It is the latest instance of rightwing extremists using mass shootings to create and promote real-time propaganda.
More than 35 minutes of video was broadcast live on Twitch. While the Amazon-owned company removed it, the video copies had already been downloaded and shared elsewhere on the internet.
Brielle Villablanca, a spokeswoman for Twitch, said: “We worked with urgency to remove this content and will permanently suspend any accounts found to be posting or reposting content of this abhorrent act.”
The video was viewed by just five people during the attack, the company said, and by about 2,200 people in the 30 minutes after the attack had ended and before Twitch took it down.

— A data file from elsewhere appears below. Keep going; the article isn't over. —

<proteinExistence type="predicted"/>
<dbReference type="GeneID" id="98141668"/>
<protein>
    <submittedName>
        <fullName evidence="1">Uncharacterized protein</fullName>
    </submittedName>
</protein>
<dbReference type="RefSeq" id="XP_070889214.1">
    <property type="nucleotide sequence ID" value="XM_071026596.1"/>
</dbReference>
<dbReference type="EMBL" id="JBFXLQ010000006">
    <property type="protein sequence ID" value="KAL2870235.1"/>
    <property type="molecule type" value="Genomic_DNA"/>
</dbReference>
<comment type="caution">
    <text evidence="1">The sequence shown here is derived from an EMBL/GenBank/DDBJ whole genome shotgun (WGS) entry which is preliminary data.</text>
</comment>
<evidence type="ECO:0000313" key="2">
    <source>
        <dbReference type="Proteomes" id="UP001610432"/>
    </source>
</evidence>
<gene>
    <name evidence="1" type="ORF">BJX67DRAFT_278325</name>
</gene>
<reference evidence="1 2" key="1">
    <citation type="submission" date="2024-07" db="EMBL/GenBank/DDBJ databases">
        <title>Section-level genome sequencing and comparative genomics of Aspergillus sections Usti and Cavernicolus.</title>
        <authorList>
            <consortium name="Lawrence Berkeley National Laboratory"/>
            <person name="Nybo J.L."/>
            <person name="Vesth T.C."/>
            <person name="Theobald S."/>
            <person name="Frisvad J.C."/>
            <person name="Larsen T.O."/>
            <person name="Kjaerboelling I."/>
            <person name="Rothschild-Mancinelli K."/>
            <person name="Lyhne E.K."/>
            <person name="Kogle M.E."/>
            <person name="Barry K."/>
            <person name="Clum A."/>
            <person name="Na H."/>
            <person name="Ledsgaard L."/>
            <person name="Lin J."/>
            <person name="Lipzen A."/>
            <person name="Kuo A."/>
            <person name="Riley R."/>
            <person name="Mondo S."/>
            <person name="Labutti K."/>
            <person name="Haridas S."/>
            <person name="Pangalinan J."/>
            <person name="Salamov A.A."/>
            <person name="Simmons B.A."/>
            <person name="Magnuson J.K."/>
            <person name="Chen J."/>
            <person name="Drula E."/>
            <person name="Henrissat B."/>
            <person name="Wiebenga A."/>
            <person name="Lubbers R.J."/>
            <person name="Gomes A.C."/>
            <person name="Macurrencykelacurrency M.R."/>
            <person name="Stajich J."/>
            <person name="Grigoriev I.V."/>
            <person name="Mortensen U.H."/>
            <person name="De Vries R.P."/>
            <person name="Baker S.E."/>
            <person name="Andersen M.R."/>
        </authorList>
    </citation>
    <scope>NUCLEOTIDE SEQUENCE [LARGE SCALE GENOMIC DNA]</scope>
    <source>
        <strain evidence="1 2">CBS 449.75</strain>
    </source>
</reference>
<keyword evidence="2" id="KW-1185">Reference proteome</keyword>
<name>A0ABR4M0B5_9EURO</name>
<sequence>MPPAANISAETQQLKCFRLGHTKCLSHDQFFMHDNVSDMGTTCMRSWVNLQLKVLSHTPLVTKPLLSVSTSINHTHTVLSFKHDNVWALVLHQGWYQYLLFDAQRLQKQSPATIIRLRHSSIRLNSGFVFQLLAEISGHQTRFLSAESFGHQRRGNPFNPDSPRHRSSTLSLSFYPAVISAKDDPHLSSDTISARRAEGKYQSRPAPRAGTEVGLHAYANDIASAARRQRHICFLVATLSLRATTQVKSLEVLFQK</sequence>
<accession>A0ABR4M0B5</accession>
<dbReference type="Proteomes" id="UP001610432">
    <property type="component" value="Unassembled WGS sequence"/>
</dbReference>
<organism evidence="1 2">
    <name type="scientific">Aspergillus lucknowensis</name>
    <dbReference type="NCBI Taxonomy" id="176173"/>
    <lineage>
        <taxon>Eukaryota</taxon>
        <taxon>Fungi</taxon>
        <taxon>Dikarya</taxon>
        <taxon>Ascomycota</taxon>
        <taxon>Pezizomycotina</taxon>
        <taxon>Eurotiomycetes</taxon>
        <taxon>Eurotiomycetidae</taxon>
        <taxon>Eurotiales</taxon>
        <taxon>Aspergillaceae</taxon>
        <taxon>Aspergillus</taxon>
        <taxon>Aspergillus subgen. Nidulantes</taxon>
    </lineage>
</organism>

The video has since been broadly disseminated on Telegram, an encrypted messaging app that has become a haven for white nationalists and other far-right extremists. More than 33,000 people on Telegram had viewed one copy of the video as of Wednesday afternoon. Edited versions of the video were also being shared openly on Twitter throughout the day on Wednesday.
Oren Segal, director of the Anti-Defamation League’s Centre on Extremism warned that live-streaming enabled extremists to amplify their actions bringing their supporters and others that they want to inspire on the journey with them.
This makes it an interactive radicalisation tool that also helps spread content that may inspire the next attacker after them.
The video opens with the suspect introducing himself in English to the camera as “Anon” and declaring himself an antisemite, anti-feminist and Holocaust denier. The use of English suggests he had an international audience in mind, and a reference to falling birth rates is in line with popular white nationalist tropes.